You only have to take a quick look at social media to see that many of us have picked up new habits during this period, from a wave of people baking bread and banana loaves to painting, sewing, and running.
Some new habits might be more subtle than others. Perhaps you have been getting more sleep (without having so many after-work drinks parties or late-night conference calls to attend), or maybe you’ve spoken to your grandparents or parents more over the last two months.
It’s worth thinking now, about how you will keep any of these newly acquired habits in your life once you start to go back to work or school.
One of the best ways to make a behaviour a habit is to stack it onto an existing habit. For example, if you get up every evening and turn on the kettle to make a tea on autopilot, then perhaps while the kettle is boiling, this is the time to write in your journal.
During these stressful and unprecedented times, many people have turned to gratitude to keep them going. We have been stripped of so many of the things that we thought made us happy, such as holidays, partying, gym-time and the like. We have also been stripped of so many of the things that truly bring us joy such as hugging our loved ones.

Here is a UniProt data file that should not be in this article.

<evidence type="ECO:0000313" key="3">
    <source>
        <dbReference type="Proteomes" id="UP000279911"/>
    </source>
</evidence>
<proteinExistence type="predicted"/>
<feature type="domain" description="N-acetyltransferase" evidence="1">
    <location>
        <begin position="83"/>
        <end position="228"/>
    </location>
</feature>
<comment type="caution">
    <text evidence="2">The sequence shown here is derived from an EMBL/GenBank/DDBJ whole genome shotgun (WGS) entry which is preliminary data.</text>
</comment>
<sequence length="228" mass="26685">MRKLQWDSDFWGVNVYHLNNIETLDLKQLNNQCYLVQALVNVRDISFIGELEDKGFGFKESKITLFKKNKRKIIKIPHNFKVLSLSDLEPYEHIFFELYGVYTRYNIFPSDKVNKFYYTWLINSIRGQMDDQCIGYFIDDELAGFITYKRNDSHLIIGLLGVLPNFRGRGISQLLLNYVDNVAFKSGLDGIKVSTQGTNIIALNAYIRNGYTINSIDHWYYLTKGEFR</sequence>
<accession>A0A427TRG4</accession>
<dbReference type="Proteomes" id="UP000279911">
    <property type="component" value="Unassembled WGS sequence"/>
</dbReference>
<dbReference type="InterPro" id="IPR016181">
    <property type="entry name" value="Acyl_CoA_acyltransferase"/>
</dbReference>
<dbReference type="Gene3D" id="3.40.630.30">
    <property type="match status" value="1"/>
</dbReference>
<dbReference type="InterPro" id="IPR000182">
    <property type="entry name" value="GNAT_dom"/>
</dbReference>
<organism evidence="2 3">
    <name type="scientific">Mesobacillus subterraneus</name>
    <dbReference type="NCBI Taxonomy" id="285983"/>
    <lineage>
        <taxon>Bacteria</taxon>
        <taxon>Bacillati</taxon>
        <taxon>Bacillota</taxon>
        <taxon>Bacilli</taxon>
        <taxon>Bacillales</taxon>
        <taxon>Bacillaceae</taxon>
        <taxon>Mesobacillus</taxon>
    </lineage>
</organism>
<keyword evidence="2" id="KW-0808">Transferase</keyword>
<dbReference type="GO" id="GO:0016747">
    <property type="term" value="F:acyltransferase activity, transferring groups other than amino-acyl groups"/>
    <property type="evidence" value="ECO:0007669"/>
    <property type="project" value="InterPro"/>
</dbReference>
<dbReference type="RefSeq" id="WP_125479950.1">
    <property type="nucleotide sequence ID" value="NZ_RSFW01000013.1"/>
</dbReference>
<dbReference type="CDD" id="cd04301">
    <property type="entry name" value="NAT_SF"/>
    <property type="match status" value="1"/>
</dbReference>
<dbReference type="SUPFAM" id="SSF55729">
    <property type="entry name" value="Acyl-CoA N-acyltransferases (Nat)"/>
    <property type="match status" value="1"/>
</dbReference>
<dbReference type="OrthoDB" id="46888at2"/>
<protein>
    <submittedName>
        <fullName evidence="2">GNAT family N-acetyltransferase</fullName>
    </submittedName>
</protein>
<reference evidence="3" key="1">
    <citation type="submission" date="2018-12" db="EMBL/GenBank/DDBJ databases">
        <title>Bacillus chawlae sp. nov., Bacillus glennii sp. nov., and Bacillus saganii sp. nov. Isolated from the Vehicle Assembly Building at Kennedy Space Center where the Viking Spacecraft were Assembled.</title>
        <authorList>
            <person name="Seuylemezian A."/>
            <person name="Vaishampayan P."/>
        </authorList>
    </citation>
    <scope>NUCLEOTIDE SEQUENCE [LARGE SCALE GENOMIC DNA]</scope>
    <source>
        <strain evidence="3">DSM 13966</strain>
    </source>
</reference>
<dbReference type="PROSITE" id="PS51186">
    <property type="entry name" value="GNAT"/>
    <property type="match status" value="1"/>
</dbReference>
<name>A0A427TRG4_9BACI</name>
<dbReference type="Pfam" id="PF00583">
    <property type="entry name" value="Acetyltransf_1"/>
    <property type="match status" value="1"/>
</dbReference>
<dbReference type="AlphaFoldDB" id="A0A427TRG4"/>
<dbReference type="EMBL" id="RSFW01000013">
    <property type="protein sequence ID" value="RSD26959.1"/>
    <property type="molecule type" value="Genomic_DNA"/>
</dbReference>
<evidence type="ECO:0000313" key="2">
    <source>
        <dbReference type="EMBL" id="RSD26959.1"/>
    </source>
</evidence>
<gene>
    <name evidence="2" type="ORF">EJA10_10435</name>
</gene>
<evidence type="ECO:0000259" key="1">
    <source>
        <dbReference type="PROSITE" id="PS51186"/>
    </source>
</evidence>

In a time when we are no longer able to distract ourselves with such pursuits, we have become more aware of what is truly important to us, and have learned to appreciate this; loved ones, freedom, health.
We look back on our pre-pandemic lives and we say to ourselves and our loved ones; “I’ll never again take for granted the ability to meet friends for coffee”, “I’ll always appreciate the ability to have a picnic in the park with my kids”, and “I’ll never forget this time and what it has taught me.” but how long will it be before we are back with our eyes glued to our phone screens, cancelling on friends to meet deadlines?
Unless we make a conscious effort to remain grateful and appreciative of the essential things, life is likely to return to its pre-pandemic state of business and superficiality in no time.
Importance of Connection
As can be expected, almost all industries took a massive hit to their share prices due to the pandemic; high street shops, restaurants, cafes, pubs, theatres, and cinemas have all had to close their doors indefinitely. But three industries that have managed to not only survive but increase their shares are telecommunications, gaming, and food delivery services.